Forks (or Rainmakers) as it was sat for while after the microgame competition. There were issues with it (turns out negative numbers can cause issues for some, which means negatives have a downside), but it wasn’t until a competition run by Bez which kickstarted a new design path which fixed a whole load of issues, and discovered a bunch of new game design routes to go down.
Quick note about Wibbell++ by Bez, Wibbell++ is an ingenious set of cards which have a superbly thought out distribution of letters on cards, accompanied with numbers and patterend borders. There are a number of games which can be played with them, but it’s also encouraged to design your own. Bez ran a competition last year looking for new games which can be played with the cards, and after I submitted a word game (one which I still play), I wanted to see if I could submit a game that didn’t use the letters at all.
I adapted Rainmakers to fit the cards. Instead of just positive and negative values there were 6 values (to fit the borders of the cards). Instead of tracking the cards with a counter, the discarded card was added to the centre to see which ‘suits’ had the highest discard value- the 3 with the highest discarded value were considered the winnig suits, the others losers. Winning suits in hand were worth positive points, losing negative. And it revitalised the game. Now the cards in the middle of the table told a story about what was happening, and the choices weren’t completely obvious. The number of cards worked well, the mechanics were solid. The numbers needed work, some suits were objectively worse than others, but that just needed refinement.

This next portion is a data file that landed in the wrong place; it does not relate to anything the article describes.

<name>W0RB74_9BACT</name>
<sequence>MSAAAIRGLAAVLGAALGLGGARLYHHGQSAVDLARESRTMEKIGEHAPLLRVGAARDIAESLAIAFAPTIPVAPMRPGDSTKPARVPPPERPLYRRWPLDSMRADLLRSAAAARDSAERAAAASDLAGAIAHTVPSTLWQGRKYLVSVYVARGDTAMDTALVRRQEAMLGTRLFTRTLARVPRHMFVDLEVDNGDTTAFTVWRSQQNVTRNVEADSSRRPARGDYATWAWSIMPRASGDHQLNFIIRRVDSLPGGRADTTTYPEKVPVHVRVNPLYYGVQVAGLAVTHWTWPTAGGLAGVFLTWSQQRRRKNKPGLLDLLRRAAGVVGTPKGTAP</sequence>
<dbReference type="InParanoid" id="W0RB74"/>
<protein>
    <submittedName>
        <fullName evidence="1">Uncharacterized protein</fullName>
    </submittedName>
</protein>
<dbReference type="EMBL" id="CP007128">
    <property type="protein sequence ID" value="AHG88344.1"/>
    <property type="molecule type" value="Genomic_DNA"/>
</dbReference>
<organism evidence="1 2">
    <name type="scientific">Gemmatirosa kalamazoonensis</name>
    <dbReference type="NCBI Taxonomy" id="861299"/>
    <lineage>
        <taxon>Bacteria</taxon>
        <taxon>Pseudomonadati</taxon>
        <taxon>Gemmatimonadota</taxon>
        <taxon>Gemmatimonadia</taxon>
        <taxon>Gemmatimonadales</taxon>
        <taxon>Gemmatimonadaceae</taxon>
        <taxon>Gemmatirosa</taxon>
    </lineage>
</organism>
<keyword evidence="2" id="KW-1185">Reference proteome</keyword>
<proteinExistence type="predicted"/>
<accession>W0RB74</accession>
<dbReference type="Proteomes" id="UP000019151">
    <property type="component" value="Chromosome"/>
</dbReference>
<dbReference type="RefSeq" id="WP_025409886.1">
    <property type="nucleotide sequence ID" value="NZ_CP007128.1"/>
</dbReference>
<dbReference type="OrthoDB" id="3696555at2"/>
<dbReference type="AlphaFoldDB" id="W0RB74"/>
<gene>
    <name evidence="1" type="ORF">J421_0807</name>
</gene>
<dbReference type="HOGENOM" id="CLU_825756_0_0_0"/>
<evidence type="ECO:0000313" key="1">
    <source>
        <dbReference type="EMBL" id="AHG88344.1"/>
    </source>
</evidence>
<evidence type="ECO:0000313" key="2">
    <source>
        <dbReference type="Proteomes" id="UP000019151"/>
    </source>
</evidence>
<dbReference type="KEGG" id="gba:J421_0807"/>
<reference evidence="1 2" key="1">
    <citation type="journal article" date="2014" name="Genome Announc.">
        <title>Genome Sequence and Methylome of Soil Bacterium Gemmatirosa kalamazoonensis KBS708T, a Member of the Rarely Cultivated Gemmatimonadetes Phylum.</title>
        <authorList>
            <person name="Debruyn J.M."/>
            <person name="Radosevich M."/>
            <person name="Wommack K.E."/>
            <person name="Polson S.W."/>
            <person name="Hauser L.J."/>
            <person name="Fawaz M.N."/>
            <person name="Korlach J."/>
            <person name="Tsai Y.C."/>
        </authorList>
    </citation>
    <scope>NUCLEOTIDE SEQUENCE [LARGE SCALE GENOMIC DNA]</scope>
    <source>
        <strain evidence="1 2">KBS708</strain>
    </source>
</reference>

The feedback was great. Top 5 at the end, and a load of suggestions which I’ve taken forward and worked on (mitigating the chaos was number 1). Since this contest I never stopped working on the Forks (although the name came later). The prize here was twofold- getting someone like Bez to play through your design and give you feedback, and being pushed into developing something, that nudge to push through a design doldrums state. Now I had structure and mechanics, the small beginnings of a theme (my entry was Economickell) and feedback to work on. Time to start the refine/playtest/refine engine.
And if you see Wibbell++, get it. It’s brilliant for inspiration and fun.